James Dunn on Faith and Scholarship

To complement the current series on faith and scholarship over at Café Apocalypsis, we might note some interesting comments from James Dunn’s Jesus Remembered. Dunn favorably mentions Gadamer’s alliance with “those who want to maintain that faith is not in principle at odds with the hermeneutical process in its application to the study of the NT” (123) because the whole Jesus tradition began from a “faith stimulus” (127). That is, “the original impulse behind these records was . . . sayings of Jesus as heard and received, and actions of Jesus as witnessed and retained in memory” (129; emphasis original). This tradition emerged and was preserved “as an expression of faith” (132). All this is to say, as Dunn helpfully summarizes, that:

(1) The only realistic objective for any ‘quest of the historical Jesus’ is Jesus remembered. (2) The Jesus Tradition of the gospels confirms that there was a concern within earliest Christianity to remember Jesus. (3) The Jesus tradition shows us how Jesus was remembered; its character strongly suggests again and again a tradition given its essential shape by regular use and reuse in oral mode. (4) This suggests in turn that that essential shape was given by the original and immediate impact made by Jesus as that was first put into words by and among those involved or eyewitnesses of what Jesus said and did. In that key sense, the Jesus tradition is Jesus remembered (335).

Thus, because the Gospels are, self-evidently, documents originating from a belief in Jesus’ messiahship, all else being equal, the hermeneutical horizon (i.e., the interpretive possibilities allowed and preferred for the available data) of modern people who believe in Jesus’ messiahship is one step closer to the hermeneutical horizon from which the Gospels originated than that of modern people who dispute Jesus’ messiahship. Many other contingencies, of course, can still make fusing these horizons a difficult task that may produce different results ini different contexts, but this similarity of perspective on Jesus provides at least one firm point of tangency from which to begin.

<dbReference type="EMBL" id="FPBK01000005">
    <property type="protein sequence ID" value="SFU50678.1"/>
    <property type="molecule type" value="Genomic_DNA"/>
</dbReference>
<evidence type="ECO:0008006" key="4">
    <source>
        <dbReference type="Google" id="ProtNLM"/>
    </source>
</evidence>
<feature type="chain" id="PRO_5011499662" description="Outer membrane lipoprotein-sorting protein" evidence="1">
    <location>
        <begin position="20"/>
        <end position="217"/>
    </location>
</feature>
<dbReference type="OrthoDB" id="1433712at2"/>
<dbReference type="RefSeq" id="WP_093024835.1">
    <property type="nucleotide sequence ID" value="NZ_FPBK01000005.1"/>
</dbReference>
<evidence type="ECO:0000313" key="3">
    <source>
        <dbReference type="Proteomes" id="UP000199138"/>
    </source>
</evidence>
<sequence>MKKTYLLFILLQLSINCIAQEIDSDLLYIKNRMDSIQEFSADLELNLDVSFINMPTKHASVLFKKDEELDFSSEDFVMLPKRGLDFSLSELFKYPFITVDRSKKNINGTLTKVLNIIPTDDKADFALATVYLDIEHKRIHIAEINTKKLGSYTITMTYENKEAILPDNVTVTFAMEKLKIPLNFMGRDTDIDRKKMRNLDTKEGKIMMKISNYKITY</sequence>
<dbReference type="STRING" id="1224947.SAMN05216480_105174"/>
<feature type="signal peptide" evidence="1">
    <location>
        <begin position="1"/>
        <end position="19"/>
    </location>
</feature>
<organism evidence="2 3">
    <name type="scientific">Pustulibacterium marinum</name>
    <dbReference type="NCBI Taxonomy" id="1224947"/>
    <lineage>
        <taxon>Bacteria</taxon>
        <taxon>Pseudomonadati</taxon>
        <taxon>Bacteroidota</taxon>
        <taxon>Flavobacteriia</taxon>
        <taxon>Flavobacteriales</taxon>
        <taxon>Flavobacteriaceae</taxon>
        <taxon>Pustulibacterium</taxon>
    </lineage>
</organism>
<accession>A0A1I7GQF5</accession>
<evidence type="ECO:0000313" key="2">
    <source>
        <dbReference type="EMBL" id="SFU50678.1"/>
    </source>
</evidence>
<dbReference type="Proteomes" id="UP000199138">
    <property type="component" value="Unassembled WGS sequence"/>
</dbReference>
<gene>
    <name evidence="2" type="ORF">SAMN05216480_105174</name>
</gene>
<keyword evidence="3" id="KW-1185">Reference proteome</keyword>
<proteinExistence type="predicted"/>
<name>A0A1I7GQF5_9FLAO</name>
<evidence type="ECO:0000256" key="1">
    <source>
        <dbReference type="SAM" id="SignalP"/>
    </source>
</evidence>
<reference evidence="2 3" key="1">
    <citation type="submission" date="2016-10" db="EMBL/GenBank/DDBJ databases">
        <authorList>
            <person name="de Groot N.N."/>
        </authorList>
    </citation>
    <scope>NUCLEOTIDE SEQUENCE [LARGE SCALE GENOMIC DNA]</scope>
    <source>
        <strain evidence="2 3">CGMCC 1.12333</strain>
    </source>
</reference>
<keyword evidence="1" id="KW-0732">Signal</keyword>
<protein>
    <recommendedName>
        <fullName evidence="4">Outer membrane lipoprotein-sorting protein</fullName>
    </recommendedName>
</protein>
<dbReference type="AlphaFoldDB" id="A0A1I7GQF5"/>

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James Dunn
James Dunn

Jesus and History

In his Jesus Remembered, James Dunn makes the following, insightful observations about the interplay between the study of Jesus and the study of history:

For those within the Christian tradition of faith, the issue [of Jesus’ relationship to history] is even more important. Christian belief in the incarnation, in the events of long ago in Palestine of the late 20s and early 30s AD as the decisive fulcrum point in human history, leaves them no choice but to be interested in the events and words of those days. For the incarnation, by definition, means the commitment of God to self-manifestation in Jesus at a particular time and place within human history, and thus places a tremendous weight of significance on certain events in Palestine in the years 28-30 (or thereabouts) of the common era. Christians cannot but want to know what Jesus was like, since he shows them what God is like. . . . [T]he new questers of the third quarter of the twentieth century showed that faith could and does have a theologically legitimate interest in the history of Jesus. Honest historical inquiry may be granted insights regarding Jesus which are crucially (in)formative of honest (self-critical) faith. . . . The point of [this historical] otherness of Jesus is, in part at least, . . . the otherness in particular of Jesus the Jew—again something we ‘moderns’ have forgotten at our cost. Without that sense of Jesus ‘born under the law’ (Gal. 4.4), of Christ ‘become servant of the circumcision’ (Rom. 15.8), with historical awareness of what that means in terms of the particularities of history, then the humanity of Christ is likely to be lost again to view within Christianity and swallowed up in an essentially docetic affirmation of his deity. Although the failures of earlier lives of Jesus at this point . . . are now widely acknowledged, the instinctive compulsion to extricate Jesus from his historical context and to assume his [a-historical,] timeless relevance still has to be resolutely resisted (101–102).